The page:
Yesterday I saw a post that our local food bank was making an appeal for donations as stocks are running very low due to increase requests for help.
Usually when I go shopping, I always buy extra to donate and drop off at local collection point. It’s just something I have done for the last couple of years as a way of regularly giving back to those in need.
It was clear from the post that they urgently needed more supplies. I figured that it couldn’t wait until my next food shop for me to be able to contribute, so decided to raid my cupboards for items. I managed to put together a large bag of items to donate.
This morning I took the bag down to the local Food Bank who were very grateful to receive the items. I was shown around, and I could see for myself how bare the shelves were.
When I asked why they have faced increase numbers asking for help, I was told that the recent changes in benefits to universal tax credits has had a huge impact on many people. People are having to wait several weeks for their claims to be processed and backdated. That’s at least six weeks without any money coming in to pay the bills or to feed the family.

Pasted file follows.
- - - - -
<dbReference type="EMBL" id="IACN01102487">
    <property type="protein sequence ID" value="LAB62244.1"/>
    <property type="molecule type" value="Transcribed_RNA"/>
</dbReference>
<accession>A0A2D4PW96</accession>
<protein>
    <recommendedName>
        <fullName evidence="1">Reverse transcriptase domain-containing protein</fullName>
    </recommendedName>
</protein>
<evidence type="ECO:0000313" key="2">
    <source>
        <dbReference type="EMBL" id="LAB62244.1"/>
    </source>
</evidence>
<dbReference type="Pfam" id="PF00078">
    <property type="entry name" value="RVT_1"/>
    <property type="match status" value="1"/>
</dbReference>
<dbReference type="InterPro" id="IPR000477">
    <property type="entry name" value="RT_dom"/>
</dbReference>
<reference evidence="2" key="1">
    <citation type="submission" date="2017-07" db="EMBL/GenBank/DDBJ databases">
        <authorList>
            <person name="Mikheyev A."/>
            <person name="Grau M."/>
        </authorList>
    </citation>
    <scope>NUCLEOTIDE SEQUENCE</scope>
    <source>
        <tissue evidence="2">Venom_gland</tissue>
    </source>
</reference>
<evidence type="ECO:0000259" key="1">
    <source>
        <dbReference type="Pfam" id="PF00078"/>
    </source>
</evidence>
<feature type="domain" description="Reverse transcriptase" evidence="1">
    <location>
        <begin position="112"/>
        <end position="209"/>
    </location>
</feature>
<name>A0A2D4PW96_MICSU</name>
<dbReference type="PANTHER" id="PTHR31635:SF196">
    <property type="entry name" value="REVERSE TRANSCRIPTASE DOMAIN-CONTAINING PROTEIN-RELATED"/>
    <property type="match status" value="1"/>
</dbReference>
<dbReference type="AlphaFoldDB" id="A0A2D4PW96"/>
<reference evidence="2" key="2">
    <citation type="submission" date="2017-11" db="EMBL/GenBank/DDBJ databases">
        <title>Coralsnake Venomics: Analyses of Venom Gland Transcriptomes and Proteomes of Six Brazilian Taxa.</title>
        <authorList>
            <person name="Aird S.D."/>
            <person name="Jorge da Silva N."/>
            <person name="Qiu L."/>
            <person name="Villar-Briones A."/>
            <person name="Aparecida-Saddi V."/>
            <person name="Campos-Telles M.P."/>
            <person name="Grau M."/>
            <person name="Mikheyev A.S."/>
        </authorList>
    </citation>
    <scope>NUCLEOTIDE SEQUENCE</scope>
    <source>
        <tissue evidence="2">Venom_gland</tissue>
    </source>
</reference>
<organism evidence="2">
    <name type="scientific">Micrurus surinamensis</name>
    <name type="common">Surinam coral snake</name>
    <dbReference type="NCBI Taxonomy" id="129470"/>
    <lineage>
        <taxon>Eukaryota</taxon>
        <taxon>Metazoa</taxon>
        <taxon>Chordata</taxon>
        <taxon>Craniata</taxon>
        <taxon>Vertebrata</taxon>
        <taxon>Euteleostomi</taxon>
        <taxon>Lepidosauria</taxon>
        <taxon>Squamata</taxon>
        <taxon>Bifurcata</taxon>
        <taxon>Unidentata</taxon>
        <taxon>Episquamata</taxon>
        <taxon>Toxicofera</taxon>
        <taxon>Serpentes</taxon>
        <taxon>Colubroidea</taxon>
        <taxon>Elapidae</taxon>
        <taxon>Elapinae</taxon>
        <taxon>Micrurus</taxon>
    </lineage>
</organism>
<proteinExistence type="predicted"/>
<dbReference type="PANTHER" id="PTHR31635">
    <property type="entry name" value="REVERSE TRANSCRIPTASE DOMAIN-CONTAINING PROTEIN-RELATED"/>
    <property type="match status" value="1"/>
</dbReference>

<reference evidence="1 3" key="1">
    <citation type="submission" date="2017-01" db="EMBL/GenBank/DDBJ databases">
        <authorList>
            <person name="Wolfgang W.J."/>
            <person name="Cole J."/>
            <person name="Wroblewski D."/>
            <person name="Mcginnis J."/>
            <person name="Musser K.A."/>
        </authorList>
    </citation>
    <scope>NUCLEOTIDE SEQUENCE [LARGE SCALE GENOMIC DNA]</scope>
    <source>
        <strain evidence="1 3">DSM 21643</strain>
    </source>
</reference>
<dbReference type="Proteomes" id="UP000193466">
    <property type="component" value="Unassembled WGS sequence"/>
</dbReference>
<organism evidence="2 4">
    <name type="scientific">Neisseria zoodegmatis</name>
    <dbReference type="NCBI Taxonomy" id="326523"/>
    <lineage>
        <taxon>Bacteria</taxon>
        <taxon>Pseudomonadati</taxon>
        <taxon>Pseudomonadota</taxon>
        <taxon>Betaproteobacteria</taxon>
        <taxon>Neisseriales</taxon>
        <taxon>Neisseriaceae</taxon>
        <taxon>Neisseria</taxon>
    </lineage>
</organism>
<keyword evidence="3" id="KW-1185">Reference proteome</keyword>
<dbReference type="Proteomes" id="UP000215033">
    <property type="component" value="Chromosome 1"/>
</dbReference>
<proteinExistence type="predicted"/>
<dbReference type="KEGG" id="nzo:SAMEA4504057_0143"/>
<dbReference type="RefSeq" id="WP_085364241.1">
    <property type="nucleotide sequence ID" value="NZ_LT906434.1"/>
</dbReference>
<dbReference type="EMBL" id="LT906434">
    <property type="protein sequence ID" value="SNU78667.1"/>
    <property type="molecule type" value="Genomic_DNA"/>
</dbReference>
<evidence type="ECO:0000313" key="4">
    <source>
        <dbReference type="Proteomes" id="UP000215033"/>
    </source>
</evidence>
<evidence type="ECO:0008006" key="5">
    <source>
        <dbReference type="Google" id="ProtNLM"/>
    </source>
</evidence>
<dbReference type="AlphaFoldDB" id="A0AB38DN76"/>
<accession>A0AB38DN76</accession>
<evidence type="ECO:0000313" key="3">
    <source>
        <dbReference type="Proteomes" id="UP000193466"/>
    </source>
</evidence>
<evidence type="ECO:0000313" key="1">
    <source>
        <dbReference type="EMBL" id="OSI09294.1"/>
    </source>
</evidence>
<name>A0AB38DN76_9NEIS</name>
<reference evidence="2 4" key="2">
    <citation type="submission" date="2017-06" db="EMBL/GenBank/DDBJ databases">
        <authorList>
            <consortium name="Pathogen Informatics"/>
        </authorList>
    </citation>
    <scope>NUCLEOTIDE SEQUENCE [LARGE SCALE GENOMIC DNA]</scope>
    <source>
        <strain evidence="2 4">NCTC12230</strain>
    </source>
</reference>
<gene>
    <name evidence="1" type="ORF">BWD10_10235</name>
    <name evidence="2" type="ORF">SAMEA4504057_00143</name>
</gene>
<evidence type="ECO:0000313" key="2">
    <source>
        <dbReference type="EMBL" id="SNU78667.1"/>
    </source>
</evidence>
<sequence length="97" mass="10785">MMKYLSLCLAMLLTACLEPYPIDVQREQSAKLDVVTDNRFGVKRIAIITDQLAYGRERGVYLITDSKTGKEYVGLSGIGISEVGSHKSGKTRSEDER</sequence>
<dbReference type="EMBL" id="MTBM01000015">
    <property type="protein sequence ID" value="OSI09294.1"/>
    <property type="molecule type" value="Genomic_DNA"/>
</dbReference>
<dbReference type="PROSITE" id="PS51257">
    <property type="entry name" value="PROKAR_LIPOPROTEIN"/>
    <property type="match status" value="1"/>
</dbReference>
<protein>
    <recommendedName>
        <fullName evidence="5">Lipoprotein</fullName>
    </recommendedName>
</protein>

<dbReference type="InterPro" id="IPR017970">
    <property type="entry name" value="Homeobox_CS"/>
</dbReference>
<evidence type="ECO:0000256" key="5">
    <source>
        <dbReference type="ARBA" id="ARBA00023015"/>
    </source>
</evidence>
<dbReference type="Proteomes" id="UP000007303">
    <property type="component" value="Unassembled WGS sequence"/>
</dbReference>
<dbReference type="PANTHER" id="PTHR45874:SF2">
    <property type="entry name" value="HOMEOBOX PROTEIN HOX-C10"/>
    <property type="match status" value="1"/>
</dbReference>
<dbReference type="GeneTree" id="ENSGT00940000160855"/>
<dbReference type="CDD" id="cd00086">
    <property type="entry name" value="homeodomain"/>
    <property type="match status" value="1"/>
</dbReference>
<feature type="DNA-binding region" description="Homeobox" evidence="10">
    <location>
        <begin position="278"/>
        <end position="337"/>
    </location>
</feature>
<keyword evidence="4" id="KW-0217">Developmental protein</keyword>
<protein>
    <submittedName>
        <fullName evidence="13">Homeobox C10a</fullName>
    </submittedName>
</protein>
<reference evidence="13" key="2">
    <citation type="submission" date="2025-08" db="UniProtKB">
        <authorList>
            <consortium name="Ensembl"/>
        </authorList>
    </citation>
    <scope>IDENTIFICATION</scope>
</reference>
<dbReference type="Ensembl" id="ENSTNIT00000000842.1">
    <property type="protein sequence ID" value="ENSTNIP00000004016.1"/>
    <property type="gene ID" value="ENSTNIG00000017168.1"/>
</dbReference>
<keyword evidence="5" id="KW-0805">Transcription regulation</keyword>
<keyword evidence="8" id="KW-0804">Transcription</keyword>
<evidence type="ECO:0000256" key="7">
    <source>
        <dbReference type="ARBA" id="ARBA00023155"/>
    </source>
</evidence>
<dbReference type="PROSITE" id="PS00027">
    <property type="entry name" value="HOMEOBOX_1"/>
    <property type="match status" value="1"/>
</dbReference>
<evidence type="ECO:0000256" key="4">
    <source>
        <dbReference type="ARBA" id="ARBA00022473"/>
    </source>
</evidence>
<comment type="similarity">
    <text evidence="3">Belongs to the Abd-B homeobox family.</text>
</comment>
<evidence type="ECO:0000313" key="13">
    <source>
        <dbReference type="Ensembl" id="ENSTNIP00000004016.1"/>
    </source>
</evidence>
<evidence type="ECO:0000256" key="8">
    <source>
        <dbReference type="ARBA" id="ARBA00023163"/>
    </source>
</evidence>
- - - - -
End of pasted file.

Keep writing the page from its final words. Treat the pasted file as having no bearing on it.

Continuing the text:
Some folk are trapped in low earning jobs or irregular jobs that vary in payment made. They struggle to progress further in finding better paid jobs as simply do not have the means or funding to do the training that would enable them to do this.
Some people end up needing help due to unfortunate circumstances. One such person was someone who had recently started a new job and then was injured in an accident. Wasn’t able to claim sick pay and lost his job.
What struck me was how easily that person could be you or I if we had a change in our circumstances.
How many of us overspend in the shops, buying too much stuff and sometimes throwing stuff away? What if instead of cramming our cupboards full, we reduce it by sharing with others in need? Think just how much of an impact we could have in changing the lives of those around us by regularly giving to ensure that they aren’t having to worry about where their next meal is coming from, or having to make a choice between paying to keep a roof over the heads or feed their children?
I challenge you to open your cupboards, fill a bag of goods, take it to your nearest food bank and not be moved when you hear the stories of why people have to swallow their pride and ask for help to feed their families.